An article was written about kudzu bugs back in May; but a lot of calls are coming in about these nuisance pests again.
Kudzu bugs are 4 to 6 mm long (about 1⁄6 inch - 1⁄4 inch), somewhat oblong in shape, and olive-green colored with brown speckles. They are “true bugs” and so they have piercing-sucking mouthparts. Aside from kudzu, these insects are known to feed on a wide variety of legumes (soybeans and other bean species, as well as wisteria and some vetches, Eger et al. 2010). Kudzu bugs have several generations per year. In the spring, they feed extensively in kudzu patches and on other legume hosts. In July-August, they will move into soybeans where they feed on stems and foliage and can have a significant impact on crop yields. The bugs continue to feed and lay eggs into the fall on kudzu and other hosts. People reported kudzu bugs showing up around houses a few weeks ago. However, the decreasing day lengths and temperatures have triggered a noticeable increase in the movement of kudzu bugs out of soybean and kudzu fields. In some cases, the bugs are finding overwintering spots in bark crevices, mulch and leaf litter, but there has been a spike in frantic calls from residents about kudzu bugs covering their house siding, cars, themselves, etc.
The answers to the questions that people will pose most frequently are not going to help their disposition:
How long will this invasion continue? That’s hard to estimate but hopefully it will stop before you’re carving the Thanksgiving turkey. Don’t be surprised if the activity continues for 2-3 weeks. Cool morning temperatures will slow the activity, but warm midday temperatures will have the bugs on the move.
What can I spray to stop them? Nothing ... Chemical control is still only partially effective and relies primarily on targeting the insects that are currently gathering on surfaces. Preventive sprays are not recommended — because a) you really don’t know whether the bugs will gather (more likely they’ll be spread out over broad areas, too), trying to treat the entire exterior of your house isn’t economically, logistically or environmentally prudent. The sprays simply won’t be durable enough to last the weeks during which these insects will be actively seeking overwintering sites. More importantly, “do-it-yourselfers” usually lack the ability (equipment and know-how) to do a thorough exterior treatment safely and effectively. Even pest control companies will rely primarily on targeted treatments of critical areas: windows and door frames, some soffits, which is the same recommendation that we make to homeowners. There are a number of products people can use under the Ortho, Spectracide and other common brand names. Most of these products contain “pyrethroids,” the pesticides with common names (not brand names) usually ending in “thrin” (permethrin, bifenthrin, lamda-cyhalothrin, etc.). An important point to remember is the need to exercise extreme caution when spraying the exterior of their homes because no matter how careful they are, chemical will splash back and drift onto them and nearby objects (barbecue grills, furniture, children’s toys, pet water bowls, bird baths, etc.) These objects need to be moved or at least covered while applying the chemical. Note that the emphasis is on exterior treatments.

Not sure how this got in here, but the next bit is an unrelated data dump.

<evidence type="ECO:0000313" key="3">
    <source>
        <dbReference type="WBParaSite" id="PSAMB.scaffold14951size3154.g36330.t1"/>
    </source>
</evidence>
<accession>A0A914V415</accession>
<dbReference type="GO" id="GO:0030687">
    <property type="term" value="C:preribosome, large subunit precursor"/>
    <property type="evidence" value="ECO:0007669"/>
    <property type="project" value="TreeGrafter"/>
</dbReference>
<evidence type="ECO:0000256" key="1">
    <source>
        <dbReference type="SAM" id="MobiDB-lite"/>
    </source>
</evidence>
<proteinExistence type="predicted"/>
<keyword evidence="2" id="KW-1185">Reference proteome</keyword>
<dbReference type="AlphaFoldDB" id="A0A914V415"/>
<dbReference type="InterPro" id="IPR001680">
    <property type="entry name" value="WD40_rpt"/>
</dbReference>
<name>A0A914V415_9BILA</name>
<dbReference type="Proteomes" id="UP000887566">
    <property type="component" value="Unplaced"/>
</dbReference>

Pesticides have limited ability to stop the bugs from entering homes. So, it is also important to seal gaps and openings (such as around plumbing and AC lines) to prevent the bugs from entering the home. Avoid crushing insects that do find their way indoors as this may stain surfaces and/or result in unpleasant odors. Vacuum up the insects and then place the vacuum bag (or contents) into a trash bag and freeze the bag for several days. You can also drop the bugs into soapy water to kill them. If you simply dump the live insects outdoors, they will likely end up back inside or surviving somewhere else around your property.
We do not recommend interior treatments of homes (or businesses) because these are an exercise in futility and potential harmful to occupants if pesticides are applied improperly. You can’t predict where the insects will show up indoors and so it doesn’t help to spray baseboards or around window interiors or setting off insecticidal foggers. Stick with using a vacuum cleaner but make sure to discard the bag (or clean the vacuum if it’s a bagless unit) because the bugs do emit an odor.
People have asked about spraying kudzu with an insecticide to kill the bugs before they make their move toward your home. I don’t expect this tactic to succeed because, in most cases, kudzu is covering such a wide area it is virtually impossible to make any sort of effective foliar application of an insecticide. Similarly, spraying kudzu with a herbicide earlier in the summer may not have the expected impact because you’re making the assumption that that kudzu patch is the source of your invaders which may not be the case. That doesn’t mean removing the kudzu won’t help, but just don’t count on it being the only contributing host particularly in rural areas where soybeans and other hosts are abundant. We have information for residential settings at: http://insects.ncsu.edu/Urban/kudzubug.htm